A taxpayer advocate may have just saved Deschutes County taxpayers $2.5 million. Neither an elected official nor a court-appointed auditor, Larry Fulkerson wields the everyday power of engaged citizenship. This wakeful watchdog spotted a suspicious anomaly and barked until it got the attention it deserved.
When 911 district Director Rob Poirier asked the county commission to place the renewal of an expiring 23-cent property tax on the May ballot, Fulkerson wondered if it was justified. He pored over financial reports, crunched numbers, and framed this striking fact: The district has nearly $12 million in reserve and contingency funds.
Fulkerson asked Poirier and the commissioners why an agency with a $7.5 million budget needs $6.7 million in annual property tax revenue when it has $12 million in the bank. They promised to look over his summary and get back to him.
Fulkerson drafted an argument opposing the measure for the Oregon Voters' Pamphlet. He was clear—as a former Coast Guard search and rescue pilot, he wanted the district to have the resources it needs to keep us safe. But he warned safety officials the numbers just didn't look justified. He piqued the skepticism of journalists who hadn't scrutinized financial reports. He got telephones ringing and emails zinging.
Their seats heated by the spotlight, Poirier and the commissioners reassessed the district's needs and lowered their levy request to 20 cents. If voters approve the ballot measure, the 3-cent reduction will ease their property tax burden by about $495,000 a year—a total of $2,475,000 over five years.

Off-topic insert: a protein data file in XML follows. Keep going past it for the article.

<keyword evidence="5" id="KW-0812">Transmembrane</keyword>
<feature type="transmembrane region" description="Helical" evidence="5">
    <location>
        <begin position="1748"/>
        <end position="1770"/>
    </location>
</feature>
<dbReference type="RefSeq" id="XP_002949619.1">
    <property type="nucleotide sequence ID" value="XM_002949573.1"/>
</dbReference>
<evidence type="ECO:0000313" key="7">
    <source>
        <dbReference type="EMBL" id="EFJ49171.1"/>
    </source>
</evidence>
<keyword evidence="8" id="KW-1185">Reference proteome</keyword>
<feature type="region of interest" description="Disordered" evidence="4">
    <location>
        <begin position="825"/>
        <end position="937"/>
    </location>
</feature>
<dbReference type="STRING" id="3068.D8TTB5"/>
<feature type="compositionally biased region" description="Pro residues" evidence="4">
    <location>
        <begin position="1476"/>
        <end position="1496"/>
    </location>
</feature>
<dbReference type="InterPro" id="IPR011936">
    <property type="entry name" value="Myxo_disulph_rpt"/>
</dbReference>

Satisfied that the levy request has been pared to the right amount, Fulkerson now says yes. He has withdrawn his opposition argument and will use the $400 filing fee to declare his support for the measure in the voters' pamphlet. That must come as a relief to the public servants whose nerves were jangled by the alarm bell. They couldn't ask for a more credible ally than a citizen watchdog who shows up, pays attention and demands accountability. A GLASS SLIPPER for engaged citizens.
Business community shows airline the money
A number of Central Oregon businesses have hoped for a daily flight to Los Angeles since Horizon Air ceased its Redmond-to-L.A. service in 2010. American Airlines recently warmed to the idea but required substantial evidence of the community's earnestness before launching the service.
Acting on incredibly short notice, Economic Development for Central Oregon broadcast an appeal and in 10 days collected pledges exceeding the $350,000 minimum requested by American Airlines.
If those pledges are all paid up by Friday in the form of tickets with no date attached, American is apt to start the route, perhaps as soon as early summer. The ticket buyers are to be commended for making the flight viable. In addition to serving their own need to establish and grow Southern California ties, they've made the destination more accessible to vacation travelers on both ends of the planned flight. Kudos.